EFFECTS OF MARINE ENERGY ON THE ENVIRONMENT

Although marine power's damage to the environment is significantly less than its energy counterparts, the possible affects to existing ecosystems must be considered.

A Wave of Excitement for UK Marine Energy Industry

Currently the UK is seen as the leader for the development of marine energy technologies. Around 10MW of wave and tidal stream devices are being tested in UK waters, more than the rest of the world combined.

Ocean Power Technologies, Inc. Announces APB350 (A1) PowerBuoy Achieves Significant Performance Milestones

Ocean Power Technologies, Inc. (Nasdaq:OPTT) today announced that its APB350 (A1) PowerBuoy® has achieved several significant milestones. Total cumulative deployment time has exceeded 125 days and energy generated has surpassed 1,000 kWh (1MWh).

Eco Wave Power Receives EU Funding Approval for Wave Energy Power Plant in Gibraltar

An Announcement made by EWP earlier today confirms a European Union grant for Eco Wave Power's wave energy Project in Gibraltar.

Tidal power: An inside look at how it works

From EnergyDigital:  Tidal power, a sister resource to wind, takes advantage of the predictability of the ocean tides to generate electricity, either via estuary barges or directly from the currents themselves via tidal streams. According to the Ocean Energy Council, the ideal area to net the most potential power is an area with a tidal range of at least seven meters. Energy can be generated via floating devices that drive hydraulic pumps, oscillating water columns within cylindrical shafts to create air movement, or hydropower turbines. The Pacific Northwest coast of the United States is an excellent location for tidal power, given its broad range of tide movement. According to Renewable Northwest, some areas of potential development include: • Makah Bay, Washington (by AquaEnergy Group) • Newport, Oregon (by Oregon State University / Oregon Department of Energy) • Tacoma Narrows (by Tacoma Power) • Puget Sound (by Snohomish County Public Utility District) The following sites are under development in Wales due to their wide tidal height variation and economically receptive marketplace: • Swansea Bay (by Tidal Lagoon Swansea Bay) • St. Asaph (by North Wales Tidal Energy & Costal Protection) As a whole, the UK has the potential for over 11,000 MW, a staggering amount given the relatively small landmass of the country. This makes it the single largest source of hydrokinetic power in Europe, enough theoretically support 10 percent of the world’s energy consumption.   Cont'd...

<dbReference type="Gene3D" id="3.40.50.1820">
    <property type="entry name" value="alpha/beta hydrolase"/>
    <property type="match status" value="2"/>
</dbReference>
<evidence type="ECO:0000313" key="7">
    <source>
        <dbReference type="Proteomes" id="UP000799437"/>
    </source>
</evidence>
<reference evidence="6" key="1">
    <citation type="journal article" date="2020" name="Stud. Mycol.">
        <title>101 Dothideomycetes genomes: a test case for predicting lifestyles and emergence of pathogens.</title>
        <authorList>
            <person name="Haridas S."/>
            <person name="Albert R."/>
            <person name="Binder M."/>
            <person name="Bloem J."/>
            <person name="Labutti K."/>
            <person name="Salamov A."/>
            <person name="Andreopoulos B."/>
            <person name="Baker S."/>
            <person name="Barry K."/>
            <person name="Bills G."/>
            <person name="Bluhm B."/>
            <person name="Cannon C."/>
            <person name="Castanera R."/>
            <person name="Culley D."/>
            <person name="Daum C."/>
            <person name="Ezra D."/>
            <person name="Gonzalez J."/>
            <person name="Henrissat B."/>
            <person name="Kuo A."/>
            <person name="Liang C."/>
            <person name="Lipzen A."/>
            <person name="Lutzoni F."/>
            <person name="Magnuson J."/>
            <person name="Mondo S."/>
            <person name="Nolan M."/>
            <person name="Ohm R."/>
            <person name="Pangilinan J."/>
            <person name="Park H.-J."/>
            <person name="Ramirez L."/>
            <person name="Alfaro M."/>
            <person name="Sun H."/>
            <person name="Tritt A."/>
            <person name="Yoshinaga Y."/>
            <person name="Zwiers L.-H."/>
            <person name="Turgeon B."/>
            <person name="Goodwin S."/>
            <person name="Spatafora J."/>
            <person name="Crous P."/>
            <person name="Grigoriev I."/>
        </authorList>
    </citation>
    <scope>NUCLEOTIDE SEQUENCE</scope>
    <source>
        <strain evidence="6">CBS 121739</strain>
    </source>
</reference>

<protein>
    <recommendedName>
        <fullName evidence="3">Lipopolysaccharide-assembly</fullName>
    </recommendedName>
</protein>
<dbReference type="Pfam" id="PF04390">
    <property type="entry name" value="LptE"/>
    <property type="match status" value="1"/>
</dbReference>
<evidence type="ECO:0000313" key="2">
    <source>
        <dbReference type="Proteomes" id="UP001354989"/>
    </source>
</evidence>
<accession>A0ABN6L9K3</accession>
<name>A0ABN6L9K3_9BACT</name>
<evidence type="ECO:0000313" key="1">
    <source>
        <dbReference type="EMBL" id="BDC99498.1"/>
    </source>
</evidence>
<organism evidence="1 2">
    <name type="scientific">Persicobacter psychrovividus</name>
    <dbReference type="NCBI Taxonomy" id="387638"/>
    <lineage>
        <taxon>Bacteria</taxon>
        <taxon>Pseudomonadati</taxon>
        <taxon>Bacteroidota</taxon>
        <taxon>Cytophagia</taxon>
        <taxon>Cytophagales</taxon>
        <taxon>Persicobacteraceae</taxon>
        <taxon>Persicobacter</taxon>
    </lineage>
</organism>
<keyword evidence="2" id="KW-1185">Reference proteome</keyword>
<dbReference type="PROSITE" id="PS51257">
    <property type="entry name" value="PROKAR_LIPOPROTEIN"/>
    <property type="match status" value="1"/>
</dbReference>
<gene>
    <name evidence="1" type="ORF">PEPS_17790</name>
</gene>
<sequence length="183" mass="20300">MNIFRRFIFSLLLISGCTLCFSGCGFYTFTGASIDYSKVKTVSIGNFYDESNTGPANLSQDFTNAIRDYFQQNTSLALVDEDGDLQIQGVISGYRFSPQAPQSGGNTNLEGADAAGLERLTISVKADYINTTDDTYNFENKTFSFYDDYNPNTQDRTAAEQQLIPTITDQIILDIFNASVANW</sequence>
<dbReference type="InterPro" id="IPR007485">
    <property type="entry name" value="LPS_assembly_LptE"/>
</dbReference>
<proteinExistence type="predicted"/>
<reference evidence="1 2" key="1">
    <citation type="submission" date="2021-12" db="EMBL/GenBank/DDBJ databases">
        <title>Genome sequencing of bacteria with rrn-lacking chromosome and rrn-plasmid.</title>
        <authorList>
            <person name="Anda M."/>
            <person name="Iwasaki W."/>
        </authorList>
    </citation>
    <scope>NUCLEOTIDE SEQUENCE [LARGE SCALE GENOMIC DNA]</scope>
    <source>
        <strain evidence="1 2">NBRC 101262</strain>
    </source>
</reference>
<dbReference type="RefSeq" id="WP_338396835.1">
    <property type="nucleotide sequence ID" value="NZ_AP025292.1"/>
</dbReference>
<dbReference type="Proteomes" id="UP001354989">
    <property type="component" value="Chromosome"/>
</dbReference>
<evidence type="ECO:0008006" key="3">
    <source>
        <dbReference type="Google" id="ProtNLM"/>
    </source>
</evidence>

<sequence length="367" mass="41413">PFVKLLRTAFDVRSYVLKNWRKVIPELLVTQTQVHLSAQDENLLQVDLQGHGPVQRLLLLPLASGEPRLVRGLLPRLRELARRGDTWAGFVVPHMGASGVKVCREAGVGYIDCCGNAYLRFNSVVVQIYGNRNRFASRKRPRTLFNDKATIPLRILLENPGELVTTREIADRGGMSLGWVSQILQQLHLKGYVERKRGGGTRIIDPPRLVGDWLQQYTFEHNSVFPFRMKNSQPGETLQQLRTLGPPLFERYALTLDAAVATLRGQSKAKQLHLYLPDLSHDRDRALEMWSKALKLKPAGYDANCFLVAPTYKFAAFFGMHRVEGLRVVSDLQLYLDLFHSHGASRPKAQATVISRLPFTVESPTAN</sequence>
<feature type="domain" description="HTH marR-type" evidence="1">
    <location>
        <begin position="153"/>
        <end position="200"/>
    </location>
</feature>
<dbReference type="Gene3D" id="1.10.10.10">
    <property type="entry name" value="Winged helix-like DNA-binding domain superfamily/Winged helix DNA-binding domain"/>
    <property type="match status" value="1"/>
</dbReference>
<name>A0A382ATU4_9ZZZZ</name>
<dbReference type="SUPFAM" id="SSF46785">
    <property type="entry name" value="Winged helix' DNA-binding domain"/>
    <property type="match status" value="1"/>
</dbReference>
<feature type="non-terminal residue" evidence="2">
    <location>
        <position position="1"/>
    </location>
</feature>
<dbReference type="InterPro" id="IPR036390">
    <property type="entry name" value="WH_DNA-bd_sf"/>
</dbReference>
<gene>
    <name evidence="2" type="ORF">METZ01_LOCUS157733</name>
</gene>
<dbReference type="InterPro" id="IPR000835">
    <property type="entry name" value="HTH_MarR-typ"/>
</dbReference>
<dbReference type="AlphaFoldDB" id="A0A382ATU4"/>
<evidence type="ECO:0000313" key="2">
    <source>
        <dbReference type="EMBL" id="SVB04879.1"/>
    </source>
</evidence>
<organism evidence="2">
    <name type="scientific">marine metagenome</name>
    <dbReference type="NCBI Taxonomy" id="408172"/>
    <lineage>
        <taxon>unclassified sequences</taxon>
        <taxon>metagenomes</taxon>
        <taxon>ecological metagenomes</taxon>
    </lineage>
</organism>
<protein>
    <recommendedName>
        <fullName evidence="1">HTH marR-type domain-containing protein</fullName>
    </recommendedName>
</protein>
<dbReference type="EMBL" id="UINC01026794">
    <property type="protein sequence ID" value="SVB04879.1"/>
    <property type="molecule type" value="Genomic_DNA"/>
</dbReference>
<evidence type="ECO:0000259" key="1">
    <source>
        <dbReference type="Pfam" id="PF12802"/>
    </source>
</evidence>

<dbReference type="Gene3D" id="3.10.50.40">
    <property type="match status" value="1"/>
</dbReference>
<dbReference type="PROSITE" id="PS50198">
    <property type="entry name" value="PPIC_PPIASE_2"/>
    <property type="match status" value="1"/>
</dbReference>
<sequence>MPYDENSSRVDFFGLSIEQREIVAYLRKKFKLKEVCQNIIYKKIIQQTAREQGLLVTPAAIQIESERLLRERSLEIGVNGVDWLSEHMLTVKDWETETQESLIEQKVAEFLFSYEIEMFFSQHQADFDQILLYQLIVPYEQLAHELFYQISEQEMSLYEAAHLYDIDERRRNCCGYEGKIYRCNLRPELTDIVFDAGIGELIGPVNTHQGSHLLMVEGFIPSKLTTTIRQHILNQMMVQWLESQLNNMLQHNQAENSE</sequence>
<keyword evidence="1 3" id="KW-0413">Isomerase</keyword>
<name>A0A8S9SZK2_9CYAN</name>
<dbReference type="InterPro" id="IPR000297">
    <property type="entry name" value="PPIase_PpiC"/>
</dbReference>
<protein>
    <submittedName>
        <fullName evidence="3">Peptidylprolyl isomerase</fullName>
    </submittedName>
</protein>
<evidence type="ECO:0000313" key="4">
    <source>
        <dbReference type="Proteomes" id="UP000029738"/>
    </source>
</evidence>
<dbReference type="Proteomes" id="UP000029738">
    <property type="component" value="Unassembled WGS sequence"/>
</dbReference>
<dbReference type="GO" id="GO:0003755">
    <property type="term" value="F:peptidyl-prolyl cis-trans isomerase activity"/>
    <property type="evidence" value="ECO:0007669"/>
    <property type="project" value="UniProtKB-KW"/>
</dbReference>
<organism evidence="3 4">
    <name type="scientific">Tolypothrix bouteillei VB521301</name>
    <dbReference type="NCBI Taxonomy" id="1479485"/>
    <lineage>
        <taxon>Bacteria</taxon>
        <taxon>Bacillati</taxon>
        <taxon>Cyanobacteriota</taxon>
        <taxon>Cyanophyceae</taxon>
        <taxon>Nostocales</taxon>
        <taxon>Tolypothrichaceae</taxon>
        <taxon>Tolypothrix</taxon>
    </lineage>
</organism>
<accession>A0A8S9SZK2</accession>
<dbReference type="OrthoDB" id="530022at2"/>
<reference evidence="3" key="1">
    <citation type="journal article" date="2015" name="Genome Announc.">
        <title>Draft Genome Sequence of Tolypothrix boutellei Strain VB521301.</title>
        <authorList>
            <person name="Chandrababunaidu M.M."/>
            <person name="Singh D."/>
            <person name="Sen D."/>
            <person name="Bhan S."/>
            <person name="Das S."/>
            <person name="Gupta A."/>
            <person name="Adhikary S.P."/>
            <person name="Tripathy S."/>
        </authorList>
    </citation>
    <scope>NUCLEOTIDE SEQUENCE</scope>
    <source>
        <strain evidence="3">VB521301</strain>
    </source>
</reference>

How a Manmade Tidal Lagoon Could Change the Future of Clean Energy

FEARGUS O'SULLIVAN for CityLab:  Just outside the Welsh city of Swansea, the U.K. is planning one of the most innovative power plants ever constructed. It’s not the plant’s size that is striking, though it could ultimately provide power to 155,000 homes for 120 years. It’s the source of its power that breaks ground: tides channeled into an artificially constructed lagoon. Granted full planning permission this June, the Swansea Bay Tidal Lagoon will be the world’s first ever plant to generate electricity using this method. Should it prove successful, the plant’s template could be adopted worldwide as a way of generating green power while simultaneously providing sea wall protection to coastal communities.   Cont'd...